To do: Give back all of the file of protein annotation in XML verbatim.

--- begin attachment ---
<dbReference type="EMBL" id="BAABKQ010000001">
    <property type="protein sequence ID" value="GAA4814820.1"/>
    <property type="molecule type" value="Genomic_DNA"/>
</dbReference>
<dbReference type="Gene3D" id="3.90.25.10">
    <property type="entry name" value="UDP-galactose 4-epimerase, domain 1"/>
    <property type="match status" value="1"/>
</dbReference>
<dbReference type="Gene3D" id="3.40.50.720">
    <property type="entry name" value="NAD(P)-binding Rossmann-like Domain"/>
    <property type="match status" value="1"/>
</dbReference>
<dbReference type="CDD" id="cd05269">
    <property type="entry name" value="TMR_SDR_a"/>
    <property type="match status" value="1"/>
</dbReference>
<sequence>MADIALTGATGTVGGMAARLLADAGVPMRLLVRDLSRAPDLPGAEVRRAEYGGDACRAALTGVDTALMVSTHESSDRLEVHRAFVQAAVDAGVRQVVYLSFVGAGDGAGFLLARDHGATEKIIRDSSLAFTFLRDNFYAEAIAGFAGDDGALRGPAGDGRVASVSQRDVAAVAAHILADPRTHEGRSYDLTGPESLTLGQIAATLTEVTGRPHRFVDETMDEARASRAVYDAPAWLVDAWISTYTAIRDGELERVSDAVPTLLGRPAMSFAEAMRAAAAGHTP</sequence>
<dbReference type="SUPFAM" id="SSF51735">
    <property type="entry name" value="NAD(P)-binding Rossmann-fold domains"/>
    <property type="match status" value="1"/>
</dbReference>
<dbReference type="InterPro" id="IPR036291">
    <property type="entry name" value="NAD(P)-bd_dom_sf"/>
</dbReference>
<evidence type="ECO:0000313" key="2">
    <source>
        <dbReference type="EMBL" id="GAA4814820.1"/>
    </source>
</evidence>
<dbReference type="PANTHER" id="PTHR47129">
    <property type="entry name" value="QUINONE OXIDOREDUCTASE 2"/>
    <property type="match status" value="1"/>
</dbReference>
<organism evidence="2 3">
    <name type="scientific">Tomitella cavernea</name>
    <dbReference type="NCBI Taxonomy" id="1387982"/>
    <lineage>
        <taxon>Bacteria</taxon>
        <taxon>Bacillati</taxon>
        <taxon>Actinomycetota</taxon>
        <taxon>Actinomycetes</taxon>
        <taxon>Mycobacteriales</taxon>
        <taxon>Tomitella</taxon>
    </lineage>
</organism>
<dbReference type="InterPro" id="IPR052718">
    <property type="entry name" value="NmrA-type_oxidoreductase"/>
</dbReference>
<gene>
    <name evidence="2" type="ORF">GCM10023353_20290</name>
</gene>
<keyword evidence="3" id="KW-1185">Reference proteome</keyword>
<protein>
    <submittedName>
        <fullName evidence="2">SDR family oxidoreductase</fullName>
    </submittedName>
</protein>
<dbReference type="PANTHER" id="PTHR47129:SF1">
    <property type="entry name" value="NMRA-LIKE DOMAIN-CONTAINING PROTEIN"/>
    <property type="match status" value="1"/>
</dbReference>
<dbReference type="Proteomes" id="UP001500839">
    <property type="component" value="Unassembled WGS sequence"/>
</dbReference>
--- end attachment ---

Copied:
<dbReference type="EMBL" id="BAABKQ010000001">
    <property type="protein sequence ID" value="GAA4814820.1"/>
    <property type="molecule type" value="Genomic_DNA"/>
</dbReference>
<dbReference type="Gene3D" id="3.90.25.10">
    <property type="entry name" value="UDP-galactose 4-epimerase, domain 1"/>
    <property type="match status" value="1"/>
</dbReference>
<dbReference type="Gene3D" id="3.40.50.720">
    <property type="entry name" value="NAD(P)-binding Rossmann-like Domain"/>
    <property type="match status" value="1"/>
</dbReference>
<dbReference type="CDD" id="cd05269">
    <property type="entry name" value="TMR_SDR_a"/>
    <property type="match status" value="1"/>
</dbReference>
<sequence>MADIALTGATGTVGGMAARLLADAGVPMRLLVRDLSRAPDLPGAEVRRAEYGGDACRAALTGVDTALMVSTHESSDRLEVHRAFVQAAVDAGVRQVVYLSFVGAGDGAGFLLARDHGATEKIIRDSSLAFTFLRDNFYAEAIAGFAGDDGALRGPAGDGRVASVSQRDVAAVAAHILADPRTHEGRSYDLTGPESLTLGQIAATLTEVTGRPHRFVDETMDEARASRAVYDAPAWLVDAWISTYTAIRDGELERVSDAVPTLLGRPAMSFAEAMRAAAAGHTP</sequence>
<dbReference type="SUPFAM" id="SSF51735">
    <property type="entry name" value="NAD(P)-binding Rossmann-fold domains"/>
    <property type="match status" value="1"/>
</dbReference>
<dbReference type="InterPro" id="IPR036291">
    <property type="entry name" value="NAD(P)-bd_dom_sf"/>
</dbReference>
<evidence type="ECO:0000313" key="2">
    <source>
        <dbReference type="EMBL" id="GAA4814820.1"/>
    </source>
</evidence>
<dbReference type="PANTHER" id="PTHR47129">
    <property type="entry name" value="QUINONE OXIDOREDUCTASE 2"/>
    <property type="match status" value="1"/>
</dbReference>
<organism evidence="2 3">
    <name type="scientific">Tomitella cavernea</name>
    <dbReference type="NCBI Taxonomy" id="1387982"/>
    <lineage>
        <taxon>Bacteria</taxon>
        <taxon>Bacillati</taxon>
        <taxon>Actinomycetota</taxon>
        <taxon>Actinomycetes</taxon>
        <taxon>Mycobacteriales</taxon>
        <taxon>Tomitella</taxon>
    </lineage>
</organism>
<dbReference type="InterPro" id="IPR052718">
    <property type="entry name" value="NmrA-type_oxidoreductase"/>
</dbReference>
<gene>
    <name evidence="2" type="ORF">GCM10023353_20290</name>
</gene>
<keyword evidence="3" id="KW-1185">Reference proteome</keyword>
<protein>
    <submittedName>
        <fullName evidence="2">SDR family oxidoreductase</fullName>
    </submittedName>
</protein>
<dbReference type="PANTHER" id="PTHR47129:SF1">
    <property type="entry name" value="NMRA-LIKE DOMAIN-CONTAINING PROTEIN"/>
    <property type="match status" value="1"/>
</dbReference>
<dbReference type="Proteomes" id="UP001500839">
    <property type="component" value="Unassembled WGS sequence"/>
</dbReference>